As homo sapiens we often take things at face value, it’s human nature after all. But, for the best part, it's a trait that doesn’t serve us well. The true leaders of this world have a tendency to look beyond the facade and look at scenarios in a more objective perspective. They look more at their desired outcomes as opposed to what's presented to them.
Once they have a clear understanding of what their desired outcome is, they then devise a plan of action and work out an effective strategy focussing on both their own ability and that of their competition. In George Groves case, the weaknesses of his opponent.
At the press conference in the lead up to the fight, Eubank Jr pulled strength from highlighting Groves losses in previous bouts. He ridiculed his physique, and supposed lack of stamina. He tried to get inside Groves head in order to make him doubt himself. Here was Eubank Jr a seemingly younger, fitter and better-equipped fighter. His team was posting YouTube videos demonstrating his speed and cardio prowess. Eubank Senior was stating his concern for the welfare of Groves. All mind games intended on putting Groves at a disadvantage. However, at no stage during the leadup to the fight did Groves succumb to their antics. He remained cool, calm and collected.
Groves, for the best part, implemented a near perfect strategy. By no means did he fight a near perfect fight. But, his strategy was impenetrable over twelve rounds, as Eubank Jr found out first hand.
What makes a great leader?
A true leader is confident in his own ability and the path of which he chooses. In the business world, this can be any number of things.
The direction of which to take a business forward.
Understanding a company's strengths and weaknesses, both theirs and their competitors.
Implementing changes that will lead their business on the right path to success, no matter how uncomfortable it might be initially.
Being congruent with their actions.
Being flexible in their approach but focussed on their desired outcome and goal.
There are lots of examples of this in the business world.
Amazon wouldn’t be the bemouth of a company that it is if they had just stuck to selling books. They diversified their offering whilst spotting gaps in the market along the way. Did they change their strategy? To an extent, one could say yes, but for the best part, the answer is no. Their underlying strategy was to provide customers with the best possible prices, a seamless shopping experience and an unparalleled level of customer service. Jeff Bezos had a clear and defined strategy from the outset. In essence he used what his competitors viewed as his weakness (size) to his advantage. He used his lack of overheads and ability to manoeuvre quickly into new markets to his advantage.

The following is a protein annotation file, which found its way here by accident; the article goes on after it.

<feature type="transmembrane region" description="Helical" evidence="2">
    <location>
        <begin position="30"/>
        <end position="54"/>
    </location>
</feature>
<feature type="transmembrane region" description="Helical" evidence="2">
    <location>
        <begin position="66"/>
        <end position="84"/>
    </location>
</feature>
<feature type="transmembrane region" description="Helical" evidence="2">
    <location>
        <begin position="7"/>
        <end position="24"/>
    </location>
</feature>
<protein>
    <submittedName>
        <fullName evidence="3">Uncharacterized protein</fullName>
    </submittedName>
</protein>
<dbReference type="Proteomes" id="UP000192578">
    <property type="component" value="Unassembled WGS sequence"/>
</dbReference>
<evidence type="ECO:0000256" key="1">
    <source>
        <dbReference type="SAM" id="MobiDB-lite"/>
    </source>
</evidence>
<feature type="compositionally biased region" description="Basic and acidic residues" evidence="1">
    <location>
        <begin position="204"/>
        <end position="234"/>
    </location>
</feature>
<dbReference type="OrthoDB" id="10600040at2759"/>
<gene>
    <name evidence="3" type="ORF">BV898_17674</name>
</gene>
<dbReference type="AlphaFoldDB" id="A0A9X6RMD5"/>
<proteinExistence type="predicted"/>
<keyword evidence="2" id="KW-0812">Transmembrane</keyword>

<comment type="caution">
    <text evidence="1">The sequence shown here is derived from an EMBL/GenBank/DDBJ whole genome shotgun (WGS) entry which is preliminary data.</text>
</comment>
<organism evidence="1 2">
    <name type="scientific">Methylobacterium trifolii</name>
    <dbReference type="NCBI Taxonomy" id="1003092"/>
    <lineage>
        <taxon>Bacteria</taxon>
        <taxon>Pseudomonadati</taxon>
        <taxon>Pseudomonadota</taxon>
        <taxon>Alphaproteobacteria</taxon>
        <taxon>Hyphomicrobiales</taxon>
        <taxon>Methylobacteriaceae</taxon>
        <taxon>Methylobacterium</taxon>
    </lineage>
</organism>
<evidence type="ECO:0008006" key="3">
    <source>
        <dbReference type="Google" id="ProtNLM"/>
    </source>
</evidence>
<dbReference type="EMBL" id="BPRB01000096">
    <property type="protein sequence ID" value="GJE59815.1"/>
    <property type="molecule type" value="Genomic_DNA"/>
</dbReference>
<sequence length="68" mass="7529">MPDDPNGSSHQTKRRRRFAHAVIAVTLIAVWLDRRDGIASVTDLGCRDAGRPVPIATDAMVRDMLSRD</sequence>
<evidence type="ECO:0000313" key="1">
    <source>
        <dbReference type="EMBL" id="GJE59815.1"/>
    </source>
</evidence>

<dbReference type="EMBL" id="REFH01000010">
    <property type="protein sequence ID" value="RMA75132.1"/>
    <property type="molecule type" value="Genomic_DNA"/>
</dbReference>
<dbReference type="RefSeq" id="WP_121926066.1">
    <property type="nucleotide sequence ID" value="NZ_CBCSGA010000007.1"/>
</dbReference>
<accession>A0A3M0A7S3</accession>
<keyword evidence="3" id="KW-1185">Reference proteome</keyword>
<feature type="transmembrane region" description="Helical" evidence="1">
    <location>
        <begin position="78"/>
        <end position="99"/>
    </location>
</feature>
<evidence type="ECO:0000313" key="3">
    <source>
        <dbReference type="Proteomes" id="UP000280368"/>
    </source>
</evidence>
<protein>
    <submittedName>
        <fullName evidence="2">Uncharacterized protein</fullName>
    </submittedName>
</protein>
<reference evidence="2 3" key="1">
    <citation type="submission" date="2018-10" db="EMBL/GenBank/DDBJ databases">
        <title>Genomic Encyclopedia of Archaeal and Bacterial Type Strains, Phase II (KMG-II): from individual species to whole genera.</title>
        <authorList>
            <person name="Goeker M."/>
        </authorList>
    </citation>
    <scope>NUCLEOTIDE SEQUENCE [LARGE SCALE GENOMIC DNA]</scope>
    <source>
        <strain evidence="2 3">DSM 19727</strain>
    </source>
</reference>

Netflix is another prime example. For those of you not familiar with their earlier conception, Netflix originated as an online DVD rental company. Battling the gigantic Blockbuster Video head-on in a market largely dominated by the famous rental chain. Netflix had neither the physical presence of stores, the existing client base or the marketing budget of their much larger rival. But they did have one clear strategy that was to eventually be their biggest asset. That was to provide their customers with movies on demand. And, just like Amazon, provide their customers with a seamless service at the click of a button. Something consumers nowadays have come to expect.
But it would be wrong to say Blockbuster didn't have a strategy. It just happened to be the wrong one. Netflix provided their customers with movies on demand, whereas Blockbuster simply demanded their customers travel to their local branch to collect their movies.
So, you might be asking what boxing and business have in common?
Firstly, it’s not just boxing that shares commonalities with successful businesses and leadership. It’s the majority of competitive sports. Planning, strategy, being aware of your strengths and weaknesses and highlighting your competitors are all important things to factor in when scaling a business. Equally important, is the ability to be flexible in your approach when expanding into new markets. But the secret is to adhere to your core game plan and strategy. If you don’t then you run the risk of entering into a dogfight you neither planned for or likely to win.
This is exactly what happened in the Groves V Eubank Jr Fight.
Groves was never going to outpace Eubank, neither was he going to be able to throw as many punches. But what he could do was ensure the punches he threw landed and made an impact, and he used his older and more experienced boxing knowledge to frustrate Eubank. So much so that Eubank forgot about his own game plan and entered into Groves' domain which ultimately lead to his downfall and loss.
Being successful in a leadership role and scaling a business comes down to a number of key points.
But most important is the ability to inspire others when they may not share your vision. Not by seniority or power but by education, self-belief, and congruency.
Let’s face it, no one ever got inspired by a fat personal trainer, had confidence in a hairdresser with a bad haircut, or felt comfortable taking advice from a nutritionist chomping down on a Donna Kebab.
True leaders lead by example, aren't afraid of getting their hands dirty, and stand up and take responsibility when, and if, the shit hits the fan. Because, let’s face it, no one has a perfect record when it comes to life and business. True leaders fail just like the rest of us, but they are quicker at owning their fuck-ups, and quicker at dusting themselves off when things don't work out.
Now let’s go to the scorecard and see what the judges say about this blog post by leaving your comments below.